‘Fighter Gap’ Now a Problem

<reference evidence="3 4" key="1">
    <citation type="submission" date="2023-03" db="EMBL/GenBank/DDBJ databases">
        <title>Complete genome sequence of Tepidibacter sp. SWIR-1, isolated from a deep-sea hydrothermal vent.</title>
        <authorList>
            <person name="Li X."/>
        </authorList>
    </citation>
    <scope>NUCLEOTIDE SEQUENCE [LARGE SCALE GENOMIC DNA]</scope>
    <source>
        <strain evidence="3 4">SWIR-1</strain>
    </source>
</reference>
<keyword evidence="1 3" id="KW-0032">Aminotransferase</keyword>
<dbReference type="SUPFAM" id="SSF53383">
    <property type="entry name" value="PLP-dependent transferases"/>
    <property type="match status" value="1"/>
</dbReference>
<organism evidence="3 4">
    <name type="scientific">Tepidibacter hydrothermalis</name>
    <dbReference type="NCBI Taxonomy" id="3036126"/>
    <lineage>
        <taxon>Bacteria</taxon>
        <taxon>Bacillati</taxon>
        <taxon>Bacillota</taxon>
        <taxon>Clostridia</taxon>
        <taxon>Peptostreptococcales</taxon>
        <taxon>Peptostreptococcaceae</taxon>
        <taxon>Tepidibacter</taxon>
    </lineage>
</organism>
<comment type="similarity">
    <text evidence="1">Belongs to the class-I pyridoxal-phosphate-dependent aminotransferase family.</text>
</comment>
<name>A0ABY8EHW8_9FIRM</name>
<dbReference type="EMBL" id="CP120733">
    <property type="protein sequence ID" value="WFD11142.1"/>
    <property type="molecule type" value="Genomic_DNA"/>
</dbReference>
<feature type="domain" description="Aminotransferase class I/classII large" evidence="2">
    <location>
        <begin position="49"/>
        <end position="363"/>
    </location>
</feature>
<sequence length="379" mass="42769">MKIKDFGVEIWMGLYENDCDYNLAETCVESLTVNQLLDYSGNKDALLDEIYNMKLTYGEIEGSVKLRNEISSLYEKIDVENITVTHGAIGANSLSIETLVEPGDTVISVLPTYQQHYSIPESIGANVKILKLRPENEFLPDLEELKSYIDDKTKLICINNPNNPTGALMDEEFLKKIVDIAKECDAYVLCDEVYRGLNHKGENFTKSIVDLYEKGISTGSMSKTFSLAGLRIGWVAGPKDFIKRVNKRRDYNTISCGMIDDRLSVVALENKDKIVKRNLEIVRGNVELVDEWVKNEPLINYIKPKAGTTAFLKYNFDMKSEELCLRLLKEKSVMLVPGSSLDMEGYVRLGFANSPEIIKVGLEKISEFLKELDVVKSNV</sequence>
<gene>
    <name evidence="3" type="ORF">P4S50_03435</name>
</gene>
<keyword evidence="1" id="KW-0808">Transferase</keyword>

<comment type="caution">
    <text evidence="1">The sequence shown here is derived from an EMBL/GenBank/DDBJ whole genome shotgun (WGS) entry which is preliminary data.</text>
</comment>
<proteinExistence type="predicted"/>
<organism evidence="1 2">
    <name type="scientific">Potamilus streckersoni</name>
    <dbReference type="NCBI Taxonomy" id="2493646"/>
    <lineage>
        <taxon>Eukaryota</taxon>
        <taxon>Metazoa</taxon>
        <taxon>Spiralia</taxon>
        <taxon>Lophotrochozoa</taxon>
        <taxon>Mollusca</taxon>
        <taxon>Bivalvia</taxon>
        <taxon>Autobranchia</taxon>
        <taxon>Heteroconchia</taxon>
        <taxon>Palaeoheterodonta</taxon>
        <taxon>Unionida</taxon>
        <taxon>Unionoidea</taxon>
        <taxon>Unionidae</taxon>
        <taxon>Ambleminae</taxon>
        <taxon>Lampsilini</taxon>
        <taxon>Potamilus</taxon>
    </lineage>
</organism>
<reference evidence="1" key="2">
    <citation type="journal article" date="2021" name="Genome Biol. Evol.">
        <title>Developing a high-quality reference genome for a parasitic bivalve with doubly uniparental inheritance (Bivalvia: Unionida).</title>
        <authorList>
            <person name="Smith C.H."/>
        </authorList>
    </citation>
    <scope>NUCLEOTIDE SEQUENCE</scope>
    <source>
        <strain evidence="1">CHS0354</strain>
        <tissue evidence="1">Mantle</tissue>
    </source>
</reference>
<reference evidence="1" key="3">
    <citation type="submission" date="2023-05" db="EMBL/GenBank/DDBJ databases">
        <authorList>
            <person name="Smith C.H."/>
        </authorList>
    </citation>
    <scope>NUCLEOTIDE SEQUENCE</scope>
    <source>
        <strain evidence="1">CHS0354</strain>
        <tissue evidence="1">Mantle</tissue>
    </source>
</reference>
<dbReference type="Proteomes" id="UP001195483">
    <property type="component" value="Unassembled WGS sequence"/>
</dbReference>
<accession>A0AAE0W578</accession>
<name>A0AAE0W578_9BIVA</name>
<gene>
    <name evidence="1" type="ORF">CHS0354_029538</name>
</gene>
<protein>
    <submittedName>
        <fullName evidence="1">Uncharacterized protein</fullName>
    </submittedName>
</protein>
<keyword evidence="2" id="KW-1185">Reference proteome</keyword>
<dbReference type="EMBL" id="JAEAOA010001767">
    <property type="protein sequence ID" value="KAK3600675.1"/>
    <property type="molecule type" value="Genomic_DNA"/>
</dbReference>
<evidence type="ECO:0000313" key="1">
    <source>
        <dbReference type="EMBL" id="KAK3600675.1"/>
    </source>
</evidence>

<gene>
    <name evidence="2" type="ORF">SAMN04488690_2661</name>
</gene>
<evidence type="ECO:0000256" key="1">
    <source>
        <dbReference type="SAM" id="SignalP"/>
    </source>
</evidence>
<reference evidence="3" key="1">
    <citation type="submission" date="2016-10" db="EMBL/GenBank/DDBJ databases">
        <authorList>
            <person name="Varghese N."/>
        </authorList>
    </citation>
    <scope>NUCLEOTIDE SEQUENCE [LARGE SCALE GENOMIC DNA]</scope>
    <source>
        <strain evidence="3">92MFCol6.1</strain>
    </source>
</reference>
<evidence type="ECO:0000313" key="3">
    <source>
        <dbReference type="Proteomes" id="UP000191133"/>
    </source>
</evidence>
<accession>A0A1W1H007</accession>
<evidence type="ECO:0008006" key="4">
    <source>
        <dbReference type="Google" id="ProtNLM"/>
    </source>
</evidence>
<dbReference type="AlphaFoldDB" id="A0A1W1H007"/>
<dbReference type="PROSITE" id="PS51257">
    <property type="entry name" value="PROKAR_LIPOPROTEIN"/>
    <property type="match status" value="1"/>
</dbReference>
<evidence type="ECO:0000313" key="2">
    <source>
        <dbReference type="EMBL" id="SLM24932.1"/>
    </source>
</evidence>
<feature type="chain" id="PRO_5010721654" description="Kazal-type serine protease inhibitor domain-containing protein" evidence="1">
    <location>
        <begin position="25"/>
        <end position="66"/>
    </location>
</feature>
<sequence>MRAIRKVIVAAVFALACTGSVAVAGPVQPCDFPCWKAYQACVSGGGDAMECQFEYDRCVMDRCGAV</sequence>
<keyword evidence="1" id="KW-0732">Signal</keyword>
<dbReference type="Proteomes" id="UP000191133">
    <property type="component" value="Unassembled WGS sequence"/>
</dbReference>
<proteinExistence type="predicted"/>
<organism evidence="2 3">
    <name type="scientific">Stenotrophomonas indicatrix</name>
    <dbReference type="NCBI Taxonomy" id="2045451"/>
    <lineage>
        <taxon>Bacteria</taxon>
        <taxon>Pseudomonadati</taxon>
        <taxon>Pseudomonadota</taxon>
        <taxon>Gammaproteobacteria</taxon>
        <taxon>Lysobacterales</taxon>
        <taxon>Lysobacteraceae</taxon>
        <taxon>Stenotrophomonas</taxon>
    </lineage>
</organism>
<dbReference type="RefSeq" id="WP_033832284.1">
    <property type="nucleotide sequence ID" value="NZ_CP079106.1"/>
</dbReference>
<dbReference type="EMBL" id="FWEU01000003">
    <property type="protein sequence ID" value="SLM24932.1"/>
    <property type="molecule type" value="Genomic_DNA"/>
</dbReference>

Testifying before a Senate panel April 9, two Air Force generals said the service faces a “fighter gap” in the years ahead that could leave it drastically short of its requirement for 2,250 fighters in its force structure. Based on the current program of record, the Air Force anticipates “a shortage of over 800 aircraft,” beginning in 2017 and running through 2024, Lt. Gen. Daniel Darnell, deputy chief of staff for air, space, and information operations, plans and requirements, told the Senate Armed Services Committee’s AirLand Subcommittee. Darnell noted, for example, that the F-35 does not go into full production until 2015—reaching rates of 48 per year—yet the Air Force already is retiring F-15s and F-16s and will continue to do so through the out years. And before the JSF achieves full production, manufacture of the F-22 will be over, based on the current production cap that limits USAF to 183 Raptors. Following the hearing, Lt. Gen. Donald Hoffman, the Air Force’s senior uniformed acquisition official, told reporters that the current cap on F-22 production, which falls far short of the 381 F-22s that it maintains it needs, is a big part of the problem. But the real issue, he said, is the production rate for F-35s and how fast the new fighters can replace retiring iron. Aircraft, such as older F-16s, F-15s, and even some A-10s, may not last as long as it takes to get enough F-35s on the ramp, Hoffman said. (For more on the fighter gap, read “Fighting for Air Dominance” in the April 2008 edition of Air Force Magazine.) The Air Force is not the only service with a looming fighter shortage. Navy officials present at the same hearing said they anticipate about a 70-airframe gap in their fighter structure in roughly the same time frame.